The Supreme Court Rules on Health Care
The nation’s highest court upholds a new law
TOP: Democrats and Republicans debated fiercely over the health-care law. (Mark Wilson / Getty Images)
BOTTOM: The Supreme Court is composed of nine Justices and is the highest court in the land. (Pablo Martinez Monsivais / AP Images)
The Supreme Court of the United States declared on Thursday that the Affordable Care Act (ACA)—a law that makes major reforms to the U.S. health-care system—does not violate the Constitution.
The ruling means that the government can now move forward with changes and new plans for how people get and pay for their medical care and health insurance.
Health insurance helps pay for care and treatment when someone is sick or injured. When people buy medical insurance, the insurance will then pay much of the cost for visits to the doctor, prescription medicines, and hospital stays.
AN ILLEGAL LAW?
Congress passed the health-care bill and President Barack Obama, a Democrat, signed it into law in March 2010. Many Republicans in Congress were, and continue to be, against the changes proposed in the law. They argue that the law costs too much and gives the government too much power in personal health matters.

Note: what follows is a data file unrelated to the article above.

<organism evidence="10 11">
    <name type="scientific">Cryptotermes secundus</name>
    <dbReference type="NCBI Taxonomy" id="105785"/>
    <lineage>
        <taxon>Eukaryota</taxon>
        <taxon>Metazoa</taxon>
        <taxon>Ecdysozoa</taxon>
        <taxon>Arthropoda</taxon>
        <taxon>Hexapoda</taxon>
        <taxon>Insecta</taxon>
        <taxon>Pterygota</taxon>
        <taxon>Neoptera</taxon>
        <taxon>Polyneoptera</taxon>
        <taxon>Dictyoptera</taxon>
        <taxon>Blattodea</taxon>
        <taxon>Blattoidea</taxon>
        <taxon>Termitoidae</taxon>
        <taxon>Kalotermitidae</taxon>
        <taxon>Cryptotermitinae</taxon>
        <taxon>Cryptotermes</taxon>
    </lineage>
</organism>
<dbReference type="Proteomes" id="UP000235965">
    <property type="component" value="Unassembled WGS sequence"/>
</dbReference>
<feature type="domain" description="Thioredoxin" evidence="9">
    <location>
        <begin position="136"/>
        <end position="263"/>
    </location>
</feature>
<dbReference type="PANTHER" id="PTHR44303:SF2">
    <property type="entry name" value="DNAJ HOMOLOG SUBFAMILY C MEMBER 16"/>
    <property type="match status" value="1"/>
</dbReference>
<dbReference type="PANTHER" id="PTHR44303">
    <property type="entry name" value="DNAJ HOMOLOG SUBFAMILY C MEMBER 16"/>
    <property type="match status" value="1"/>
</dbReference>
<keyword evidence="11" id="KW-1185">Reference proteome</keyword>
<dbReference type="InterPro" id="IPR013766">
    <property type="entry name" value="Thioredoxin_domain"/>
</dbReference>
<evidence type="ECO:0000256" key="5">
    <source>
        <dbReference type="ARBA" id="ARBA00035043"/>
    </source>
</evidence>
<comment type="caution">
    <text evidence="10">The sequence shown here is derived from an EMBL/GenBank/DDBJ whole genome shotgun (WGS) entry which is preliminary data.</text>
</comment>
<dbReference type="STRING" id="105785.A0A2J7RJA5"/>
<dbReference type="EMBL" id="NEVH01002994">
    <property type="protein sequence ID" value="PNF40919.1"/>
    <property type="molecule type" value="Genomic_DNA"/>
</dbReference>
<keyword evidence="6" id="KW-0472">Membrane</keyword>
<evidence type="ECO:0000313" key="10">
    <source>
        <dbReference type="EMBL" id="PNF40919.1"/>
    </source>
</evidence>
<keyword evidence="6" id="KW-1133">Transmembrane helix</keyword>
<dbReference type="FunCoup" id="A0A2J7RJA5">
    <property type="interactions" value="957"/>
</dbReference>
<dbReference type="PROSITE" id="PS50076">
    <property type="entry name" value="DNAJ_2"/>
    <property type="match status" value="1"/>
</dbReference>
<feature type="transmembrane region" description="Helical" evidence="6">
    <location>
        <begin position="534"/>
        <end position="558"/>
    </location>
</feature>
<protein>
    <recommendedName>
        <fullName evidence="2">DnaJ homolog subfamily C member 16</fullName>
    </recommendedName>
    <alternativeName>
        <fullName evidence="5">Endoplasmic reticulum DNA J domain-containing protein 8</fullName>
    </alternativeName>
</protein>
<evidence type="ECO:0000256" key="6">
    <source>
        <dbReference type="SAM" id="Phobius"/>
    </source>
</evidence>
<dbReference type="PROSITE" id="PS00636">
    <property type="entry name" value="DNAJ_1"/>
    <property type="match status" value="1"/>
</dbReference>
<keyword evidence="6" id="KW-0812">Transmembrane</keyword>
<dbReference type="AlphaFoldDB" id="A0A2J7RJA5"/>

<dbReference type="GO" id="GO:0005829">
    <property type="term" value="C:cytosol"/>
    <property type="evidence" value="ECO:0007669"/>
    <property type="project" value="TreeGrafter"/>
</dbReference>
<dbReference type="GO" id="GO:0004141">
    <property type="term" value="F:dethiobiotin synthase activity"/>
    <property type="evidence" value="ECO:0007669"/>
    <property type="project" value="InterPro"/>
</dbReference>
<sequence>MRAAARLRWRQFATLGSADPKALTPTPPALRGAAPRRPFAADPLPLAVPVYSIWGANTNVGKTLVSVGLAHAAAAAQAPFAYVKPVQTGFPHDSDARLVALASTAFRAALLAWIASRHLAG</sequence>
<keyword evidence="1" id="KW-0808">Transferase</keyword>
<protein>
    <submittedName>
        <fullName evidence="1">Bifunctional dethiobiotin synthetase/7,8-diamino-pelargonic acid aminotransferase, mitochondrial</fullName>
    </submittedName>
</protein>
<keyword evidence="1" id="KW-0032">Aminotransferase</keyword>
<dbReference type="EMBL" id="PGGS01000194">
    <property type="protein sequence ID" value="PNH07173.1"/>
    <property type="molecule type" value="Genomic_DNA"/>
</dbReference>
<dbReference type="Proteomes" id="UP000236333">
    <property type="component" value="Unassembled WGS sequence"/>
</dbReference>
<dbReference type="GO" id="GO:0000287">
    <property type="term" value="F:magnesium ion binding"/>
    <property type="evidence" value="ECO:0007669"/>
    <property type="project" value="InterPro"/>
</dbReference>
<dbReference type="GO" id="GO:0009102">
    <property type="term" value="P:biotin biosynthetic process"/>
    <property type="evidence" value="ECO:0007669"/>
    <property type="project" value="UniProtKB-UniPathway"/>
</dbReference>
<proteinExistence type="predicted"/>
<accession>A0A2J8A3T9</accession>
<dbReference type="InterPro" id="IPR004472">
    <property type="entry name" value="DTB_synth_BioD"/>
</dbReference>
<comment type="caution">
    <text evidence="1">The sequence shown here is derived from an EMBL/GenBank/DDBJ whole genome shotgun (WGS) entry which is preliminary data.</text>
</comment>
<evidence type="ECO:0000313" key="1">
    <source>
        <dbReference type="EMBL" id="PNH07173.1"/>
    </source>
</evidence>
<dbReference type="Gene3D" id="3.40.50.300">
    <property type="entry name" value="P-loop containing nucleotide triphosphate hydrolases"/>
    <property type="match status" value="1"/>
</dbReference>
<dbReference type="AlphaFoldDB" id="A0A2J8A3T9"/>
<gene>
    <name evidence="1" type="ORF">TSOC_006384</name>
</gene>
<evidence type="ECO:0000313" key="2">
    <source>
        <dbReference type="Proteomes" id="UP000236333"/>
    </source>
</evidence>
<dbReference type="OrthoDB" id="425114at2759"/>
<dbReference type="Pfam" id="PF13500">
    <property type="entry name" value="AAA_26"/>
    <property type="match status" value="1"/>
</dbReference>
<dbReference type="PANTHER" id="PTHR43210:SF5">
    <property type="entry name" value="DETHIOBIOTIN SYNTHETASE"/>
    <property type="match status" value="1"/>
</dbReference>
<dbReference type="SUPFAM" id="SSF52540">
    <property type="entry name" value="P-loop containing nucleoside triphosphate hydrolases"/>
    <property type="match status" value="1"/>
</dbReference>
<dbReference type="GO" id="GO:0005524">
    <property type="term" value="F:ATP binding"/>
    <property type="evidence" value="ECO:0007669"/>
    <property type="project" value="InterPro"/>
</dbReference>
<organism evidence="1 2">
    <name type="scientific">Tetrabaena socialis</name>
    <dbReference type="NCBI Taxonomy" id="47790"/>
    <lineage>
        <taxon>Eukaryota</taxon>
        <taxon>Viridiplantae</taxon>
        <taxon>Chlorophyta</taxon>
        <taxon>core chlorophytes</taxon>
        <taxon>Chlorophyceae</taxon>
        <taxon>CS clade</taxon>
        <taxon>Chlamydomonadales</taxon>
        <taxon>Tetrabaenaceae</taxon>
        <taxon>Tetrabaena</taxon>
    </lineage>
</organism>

Over the past two years, opponents of the ACA have filed multiple lawsuits saying certain parts of the health-care law are unconstitutional. This means that it violates or breaks a rule in the U.S. Constitution, the supreme law of the land.
The Supreme Court, the nation’s highest court, is the final judge in all cases involving laws passed by Congress. Its nine Justices (a special type of judge) are kind of like referees. If the Supreme Court decides a law is unconstitutional, then it can no longer be a law.
The Justices were narrowly divided, but they upheld the law by a vote of 5-4.
THE LETTER OF THE LAW
Millions of U.S. families do not have health insurance. The health-care reform law could help about 32 million people who cannot afford to buy health insurance to be able to get this coverage. The law also allows children to stay covered by a parent's insurance until they are 26 years old.
Another change is that insurance companies will not be able to put a limit on how much treatment they will pay for. People with long-lasting, serious illnesses like cancer often face very high medical bills. The ACA will keep insurance companies from stopping payment of such bills.
Additionally, some insurance companies have at times denied coverage to people who have a “pre-existing condition,” which means they are already sick. This law says insurance companies can no longer do that to people.
After Chief Justice John Roberts delivered the Court’s ruling on Thursday, many Republicans vowed they would work to repeal (cancel) it. President Obama was pleased with the Supreme Court’s decision.
The Republican presidential candidate, Governor Mitt Romney, strongly disagrees with his opponent, President Obama, on the way the government should handle health care. This issue will continue to be a major topic throughout the presidential race.